That puts Lovett in a complex position, where the demands of being an artist often resembles the responsibility of an adult setting an example for young people. Since A Feast of Bones, there haven’t been as many instructive lessons about how to contemplate the consequences of someone’s actions. Instead, he went down the path of presenting uneasily reconciled, real-life issues in ways that were easily recognisable.

The impulse for such plays often seemed to come from someplace protective. His excellent drama The True Story of Hansel and Gretel was inspired by reports in the UK that one in four children aged under-five suffered from tooth decay. This allowed him to play with the hypothetical: what if a parent gave in to a child’s wish to eat as much sugar as they want?

Transposed to a medieval German village populated by silently grim bakers, the play showed Hansel and Gretel’s worried father watching their every move, while their frustrated mother wishes they would go out into the world. It felt like it was emboldening young audiences to consider dilemmas that were less fairy tale and more real, allowing them to see an argument take place between adults over different parenting styles, and, most ambitiously, giving them the opportunity to decide whether the play’s children are being mollycoddled or abandoned.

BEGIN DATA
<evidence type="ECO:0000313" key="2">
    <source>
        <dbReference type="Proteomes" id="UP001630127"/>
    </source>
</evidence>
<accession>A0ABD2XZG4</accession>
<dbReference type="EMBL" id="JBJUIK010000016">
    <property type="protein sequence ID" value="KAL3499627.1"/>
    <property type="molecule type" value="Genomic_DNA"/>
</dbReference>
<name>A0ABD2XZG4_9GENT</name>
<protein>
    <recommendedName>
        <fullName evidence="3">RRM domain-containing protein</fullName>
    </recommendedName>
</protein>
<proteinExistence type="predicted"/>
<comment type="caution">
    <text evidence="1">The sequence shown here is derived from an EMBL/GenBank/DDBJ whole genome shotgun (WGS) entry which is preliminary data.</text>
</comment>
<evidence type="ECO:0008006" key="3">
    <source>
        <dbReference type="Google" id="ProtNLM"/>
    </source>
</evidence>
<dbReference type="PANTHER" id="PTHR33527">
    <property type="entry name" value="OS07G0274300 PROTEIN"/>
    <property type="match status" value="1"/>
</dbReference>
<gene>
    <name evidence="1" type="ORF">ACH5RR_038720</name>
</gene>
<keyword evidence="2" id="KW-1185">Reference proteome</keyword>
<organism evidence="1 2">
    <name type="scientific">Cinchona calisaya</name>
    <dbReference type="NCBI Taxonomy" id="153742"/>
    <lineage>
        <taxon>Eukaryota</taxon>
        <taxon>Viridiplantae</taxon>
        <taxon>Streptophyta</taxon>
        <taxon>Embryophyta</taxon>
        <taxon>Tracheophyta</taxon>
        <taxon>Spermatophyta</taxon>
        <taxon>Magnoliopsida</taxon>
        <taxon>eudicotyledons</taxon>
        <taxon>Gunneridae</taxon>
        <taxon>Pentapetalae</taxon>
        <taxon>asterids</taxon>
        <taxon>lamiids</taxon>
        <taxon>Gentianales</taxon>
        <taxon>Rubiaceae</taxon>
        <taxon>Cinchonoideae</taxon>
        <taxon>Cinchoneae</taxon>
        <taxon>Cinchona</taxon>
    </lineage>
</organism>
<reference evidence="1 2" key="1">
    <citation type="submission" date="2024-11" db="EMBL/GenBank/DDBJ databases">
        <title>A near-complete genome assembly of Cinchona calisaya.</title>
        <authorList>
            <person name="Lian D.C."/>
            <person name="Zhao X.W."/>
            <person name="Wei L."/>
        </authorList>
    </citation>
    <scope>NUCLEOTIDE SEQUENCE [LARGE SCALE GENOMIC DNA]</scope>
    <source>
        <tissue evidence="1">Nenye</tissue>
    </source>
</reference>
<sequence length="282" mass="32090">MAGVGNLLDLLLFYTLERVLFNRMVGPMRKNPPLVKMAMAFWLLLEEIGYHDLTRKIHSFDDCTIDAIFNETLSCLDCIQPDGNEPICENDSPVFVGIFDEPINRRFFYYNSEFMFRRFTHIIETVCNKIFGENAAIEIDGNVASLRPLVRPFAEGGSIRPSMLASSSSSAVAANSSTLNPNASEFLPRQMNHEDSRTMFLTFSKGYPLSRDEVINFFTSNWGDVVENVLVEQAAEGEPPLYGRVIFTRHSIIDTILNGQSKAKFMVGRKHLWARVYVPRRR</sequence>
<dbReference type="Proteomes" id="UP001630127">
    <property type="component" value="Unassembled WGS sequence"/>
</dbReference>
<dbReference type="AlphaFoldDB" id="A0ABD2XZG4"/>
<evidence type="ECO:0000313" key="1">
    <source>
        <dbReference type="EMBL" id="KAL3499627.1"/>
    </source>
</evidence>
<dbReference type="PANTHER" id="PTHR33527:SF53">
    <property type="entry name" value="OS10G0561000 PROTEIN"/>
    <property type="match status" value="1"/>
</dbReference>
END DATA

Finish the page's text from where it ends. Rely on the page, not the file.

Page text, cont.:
Much like Muireann Ahern, his co-artistic director and wife, Lovett is a maker of plays for young people, but who is nostalgic for olden times. When an opportunity came to revisit Hansel and Gretel by staging Engelbert Humperdinck’s opera version, Ahern had the ingenious idea of replacing the tale’s endless forest with a labyrinthine hotel. “She was hearing on the news about people being out of homes and being put up in hotels. Children were being restricted, and weren’t able to play in the corridors and the stairs,” he says. While the parallel with an ongoing crisis was urgent, Ahern’s vision wasn’t for a contemporary hotel but for an establishment directly out of the romantically doomed Ruritania of Hergé's Tintin or Wes Anderson’s Grand Budapest Hotel.